Veterans Affairs leaders are changing the department’s mission statement from the current male-only focus to be more welcoming to women veterans, officials announced Thursday.
The current motto — in use by VA and the Veterans Administration since 1959 — is based on an excerpt from President Abraham Lincoln’s second inaugural address: “To fulfill President Lincoln’s promise ‘to care for him who shall have borne the battle, and for his widow, and his orphan’ by serving and honoring the men and women who are America’s veterans.” It’s displayed prominently at about half of all VA hospitals, cemeteries and office buildings across the country.
The new motto will still be based on Lincoln’s words but instead reads: “To fulfill President Lincoln’s promise to care for those who have served in our nation’s military and for their families, caregivers, and survivors.”
The use of male-specific language in the original mission statement has long drawn criticism from veterans advocates who note that women veterans are the fastest growing cohort of the community, expected to make up one in every five living veterans in America by 2040.
VA leaders said the decision was made after interviews with more than 30,000 veterans over the last two years. According to those surveys, the change was supported by the majority of every age group, racial group and gender group.
They noted that the motto change not only includes a wider scope of veterans, but also better emphasizes the role of veterans’ family in their care and benefits.
“Whenever any veteran, family member, caregiver, or survivor walks by a VA facility, we want them to see themselves in the mission statement on the outside of the building,” VA Secretary Denis McDonough said in a statement. “We are here to serve all veterans, their families, caregivers and survivors — and now, our mission statement reflects exactly that.”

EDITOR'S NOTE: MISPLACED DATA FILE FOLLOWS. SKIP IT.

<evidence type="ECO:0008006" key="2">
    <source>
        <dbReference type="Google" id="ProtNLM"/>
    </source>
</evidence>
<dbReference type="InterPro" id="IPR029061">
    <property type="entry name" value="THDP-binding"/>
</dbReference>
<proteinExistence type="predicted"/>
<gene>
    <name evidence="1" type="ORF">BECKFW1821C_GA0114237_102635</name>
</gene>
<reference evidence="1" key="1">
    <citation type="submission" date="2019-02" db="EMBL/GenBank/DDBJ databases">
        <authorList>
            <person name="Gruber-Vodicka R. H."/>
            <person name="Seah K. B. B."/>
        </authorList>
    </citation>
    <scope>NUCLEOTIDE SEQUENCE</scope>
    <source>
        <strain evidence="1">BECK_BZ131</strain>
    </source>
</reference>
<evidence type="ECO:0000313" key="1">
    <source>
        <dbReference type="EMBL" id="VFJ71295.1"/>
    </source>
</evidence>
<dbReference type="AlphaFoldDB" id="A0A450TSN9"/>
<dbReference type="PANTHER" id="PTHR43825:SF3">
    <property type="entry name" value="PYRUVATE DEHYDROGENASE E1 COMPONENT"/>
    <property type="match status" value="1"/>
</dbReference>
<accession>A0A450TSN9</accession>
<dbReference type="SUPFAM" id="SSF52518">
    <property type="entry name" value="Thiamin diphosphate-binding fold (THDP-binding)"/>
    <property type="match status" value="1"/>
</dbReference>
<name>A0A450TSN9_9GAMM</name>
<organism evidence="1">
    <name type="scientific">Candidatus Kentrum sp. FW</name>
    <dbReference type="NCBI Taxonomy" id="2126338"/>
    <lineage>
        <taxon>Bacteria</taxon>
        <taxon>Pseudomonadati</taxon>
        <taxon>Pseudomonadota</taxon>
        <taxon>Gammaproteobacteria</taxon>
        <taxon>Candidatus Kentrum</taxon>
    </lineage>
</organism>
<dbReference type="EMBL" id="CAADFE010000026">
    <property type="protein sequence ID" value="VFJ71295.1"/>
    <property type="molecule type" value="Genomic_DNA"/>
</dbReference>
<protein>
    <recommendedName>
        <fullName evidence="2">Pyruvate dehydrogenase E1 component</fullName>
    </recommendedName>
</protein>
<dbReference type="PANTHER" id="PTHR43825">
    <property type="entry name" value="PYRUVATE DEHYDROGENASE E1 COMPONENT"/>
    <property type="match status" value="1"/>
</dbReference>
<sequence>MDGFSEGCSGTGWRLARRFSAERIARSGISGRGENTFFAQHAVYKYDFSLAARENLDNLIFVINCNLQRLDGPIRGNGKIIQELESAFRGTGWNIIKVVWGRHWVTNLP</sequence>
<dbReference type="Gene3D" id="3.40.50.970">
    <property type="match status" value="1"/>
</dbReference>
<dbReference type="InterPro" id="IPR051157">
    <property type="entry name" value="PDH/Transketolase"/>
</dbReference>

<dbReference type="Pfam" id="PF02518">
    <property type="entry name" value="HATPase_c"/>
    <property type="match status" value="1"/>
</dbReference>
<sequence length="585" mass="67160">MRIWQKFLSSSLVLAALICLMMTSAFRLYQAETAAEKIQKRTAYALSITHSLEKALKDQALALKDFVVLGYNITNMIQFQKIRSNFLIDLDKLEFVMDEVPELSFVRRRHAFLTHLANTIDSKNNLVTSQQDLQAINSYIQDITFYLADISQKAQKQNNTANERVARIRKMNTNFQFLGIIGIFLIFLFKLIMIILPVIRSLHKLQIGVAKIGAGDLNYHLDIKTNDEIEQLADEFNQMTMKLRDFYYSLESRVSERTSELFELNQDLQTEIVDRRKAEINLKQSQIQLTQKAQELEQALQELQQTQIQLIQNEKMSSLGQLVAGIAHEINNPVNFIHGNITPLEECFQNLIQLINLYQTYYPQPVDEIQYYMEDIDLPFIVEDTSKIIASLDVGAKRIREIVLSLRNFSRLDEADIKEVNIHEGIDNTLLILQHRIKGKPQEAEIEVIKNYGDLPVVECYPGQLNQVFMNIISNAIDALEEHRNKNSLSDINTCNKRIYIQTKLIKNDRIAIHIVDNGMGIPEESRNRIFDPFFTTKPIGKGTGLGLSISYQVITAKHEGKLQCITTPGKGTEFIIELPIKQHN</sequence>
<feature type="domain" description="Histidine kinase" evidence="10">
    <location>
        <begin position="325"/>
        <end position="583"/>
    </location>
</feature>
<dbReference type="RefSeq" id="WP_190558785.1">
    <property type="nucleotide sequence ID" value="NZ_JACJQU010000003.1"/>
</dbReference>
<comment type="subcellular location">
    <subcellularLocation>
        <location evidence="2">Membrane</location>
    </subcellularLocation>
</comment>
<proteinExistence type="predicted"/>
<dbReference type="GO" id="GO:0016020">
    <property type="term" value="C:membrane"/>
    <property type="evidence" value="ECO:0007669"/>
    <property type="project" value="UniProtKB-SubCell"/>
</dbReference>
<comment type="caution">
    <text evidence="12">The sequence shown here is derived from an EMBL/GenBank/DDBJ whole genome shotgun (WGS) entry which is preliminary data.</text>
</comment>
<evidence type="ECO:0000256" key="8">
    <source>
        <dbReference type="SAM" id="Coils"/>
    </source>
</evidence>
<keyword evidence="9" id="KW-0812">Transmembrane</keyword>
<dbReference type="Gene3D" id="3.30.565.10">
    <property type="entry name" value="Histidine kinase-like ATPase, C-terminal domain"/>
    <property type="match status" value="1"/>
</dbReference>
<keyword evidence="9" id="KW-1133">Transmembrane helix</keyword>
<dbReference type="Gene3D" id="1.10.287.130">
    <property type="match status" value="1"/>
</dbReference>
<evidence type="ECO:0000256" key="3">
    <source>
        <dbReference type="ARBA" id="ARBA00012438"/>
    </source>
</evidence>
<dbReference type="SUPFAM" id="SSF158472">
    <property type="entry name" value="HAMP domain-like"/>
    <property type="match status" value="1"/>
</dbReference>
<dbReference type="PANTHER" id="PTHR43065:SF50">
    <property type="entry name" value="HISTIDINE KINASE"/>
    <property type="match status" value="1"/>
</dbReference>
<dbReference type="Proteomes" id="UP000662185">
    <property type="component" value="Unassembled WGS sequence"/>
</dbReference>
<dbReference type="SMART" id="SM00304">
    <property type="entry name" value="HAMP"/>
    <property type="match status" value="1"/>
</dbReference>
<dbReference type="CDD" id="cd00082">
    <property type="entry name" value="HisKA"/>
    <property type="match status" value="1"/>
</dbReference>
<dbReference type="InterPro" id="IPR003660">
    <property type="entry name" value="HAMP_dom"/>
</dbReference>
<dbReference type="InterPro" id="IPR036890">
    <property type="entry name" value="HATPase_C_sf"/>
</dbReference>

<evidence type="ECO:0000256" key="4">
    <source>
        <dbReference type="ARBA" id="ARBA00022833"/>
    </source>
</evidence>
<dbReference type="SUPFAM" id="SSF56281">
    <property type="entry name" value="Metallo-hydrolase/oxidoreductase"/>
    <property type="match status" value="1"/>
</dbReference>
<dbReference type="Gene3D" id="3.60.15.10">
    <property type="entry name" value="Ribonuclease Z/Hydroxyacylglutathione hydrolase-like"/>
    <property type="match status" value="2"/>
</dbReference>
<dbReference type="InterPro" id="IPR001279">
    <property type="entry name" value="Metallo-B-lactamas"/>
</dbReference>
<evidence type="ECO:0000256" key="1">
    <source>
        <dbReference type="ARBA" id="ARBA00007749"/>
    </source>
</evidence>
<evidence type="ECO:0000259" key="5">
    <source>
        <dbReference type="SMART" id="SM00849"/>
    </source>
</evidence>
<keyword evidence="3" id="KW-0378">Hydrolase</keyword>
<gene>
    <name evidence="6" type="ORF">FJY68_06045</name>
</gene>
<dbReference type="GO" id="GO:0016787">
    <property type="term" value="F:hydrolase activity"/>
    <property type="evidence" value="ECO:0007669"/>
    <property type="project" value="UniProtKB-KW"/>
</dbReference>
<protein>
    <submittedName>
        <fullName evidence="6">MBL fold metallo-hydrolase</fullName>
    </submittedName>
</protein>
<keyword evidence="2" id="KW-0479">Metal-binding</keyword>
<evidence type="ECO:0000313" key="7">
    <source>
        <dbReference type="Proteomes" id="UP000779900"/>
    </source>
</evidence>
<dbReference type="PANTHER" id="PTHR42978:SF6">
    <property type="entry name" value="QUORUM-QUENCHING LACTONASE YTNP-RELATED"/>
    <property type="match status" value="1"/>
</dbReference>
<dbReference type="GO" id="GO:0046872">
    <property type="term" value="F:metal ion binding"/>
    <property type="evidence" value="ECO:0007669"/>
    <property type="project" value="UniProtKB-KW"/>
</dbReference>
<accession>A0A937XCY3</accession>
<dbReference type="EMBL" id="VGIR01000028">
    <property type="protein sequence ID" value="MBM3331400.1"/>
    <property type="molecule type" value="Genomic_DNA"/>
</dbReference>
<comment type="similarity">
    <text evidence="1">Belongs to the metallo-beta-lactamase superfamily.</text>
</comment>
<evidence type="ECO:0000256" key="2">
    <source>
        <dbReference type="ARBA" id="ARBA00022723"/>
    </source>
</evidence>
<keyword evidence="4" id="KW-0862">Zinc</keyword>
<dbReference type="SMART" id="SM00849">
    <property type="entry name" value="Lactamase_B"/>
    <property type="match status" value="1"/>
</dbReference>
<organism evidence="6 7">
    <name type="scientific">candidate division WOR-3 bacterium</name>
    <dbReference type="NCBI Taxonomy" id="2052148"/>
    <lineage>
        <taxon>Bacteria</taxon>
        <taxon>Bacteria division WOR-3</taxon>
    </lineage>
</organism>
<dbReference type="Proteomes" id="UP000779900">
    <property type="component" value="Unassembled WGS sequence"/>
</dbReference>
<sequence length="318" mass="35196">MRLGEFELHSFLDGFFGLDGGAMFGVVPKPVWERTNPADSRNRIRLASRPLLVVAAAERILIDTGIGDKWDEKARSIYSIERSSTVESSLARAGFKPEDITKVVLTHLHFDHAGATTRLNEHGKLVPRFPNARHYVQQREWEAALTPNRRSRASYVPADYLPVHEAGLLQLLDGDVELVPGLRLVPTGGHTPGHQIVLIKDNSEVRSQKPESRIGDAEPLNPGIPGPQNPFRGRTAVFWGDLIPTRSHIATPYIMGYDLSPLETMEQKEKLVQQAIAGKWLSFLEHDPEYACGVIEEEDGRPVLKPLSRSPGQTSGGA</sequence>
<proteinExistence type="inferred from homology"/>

The new motto also downplays the role of combat operations in veterans benefits, to reinforce that anyone who serves honorably in the military is granted a wide range of education support and financial assistance.
VA leaders and veterans advocates were scheduled to unveil the new statement during an event at the Military Women’s Memorial at Arlington National Cemetery on Thursday afternoon.
Both McDonough’s predecessor, VA Secretary Robert Wilkie, and former President Donald Trump had adamantly opposed any change in the motto, calling it an attack on history and an attempt to erase Lincoln’s words.
Multiple Democratic lawmakers in recent years have introduced legislation to force a change, without success. Many advocates expected a change early in President Joe Biden’s administration, but VA officials opted for a slower approach, with numerous behind-the-scenes conversations to track the opinions of veterans groups and policy makers.
On Thursday, advocates involved in the fight praised the move.
“For too long, women and LGBTQ+ veterans have been considered ‘invisible veterans’ — feeling inadequately recognized by our fellow Americans,” said Allison Jaslow, CEO of Iraq and Afghanistan Veterans of America and herself an Iraq War veteran. “We’re one step closer to changing the way America sees its veterans today, and that’s a damn good reason to celebrate.”
VA staff said that the change to the new motto will take place over the next few months. No information was released on how much updating plaques and displays at department buildings will cost.
Leo covers Congress, Veterans Affairs and the White House for Military Times. He has covered Washington, D.C. since 2004, focusing on military personnel and veterans policies. His work has earned numerous honors, including a 2009 Polk award, a 2010 National Headliner Award, the IAVA Leadership in Journalism award and the VFW News Media award.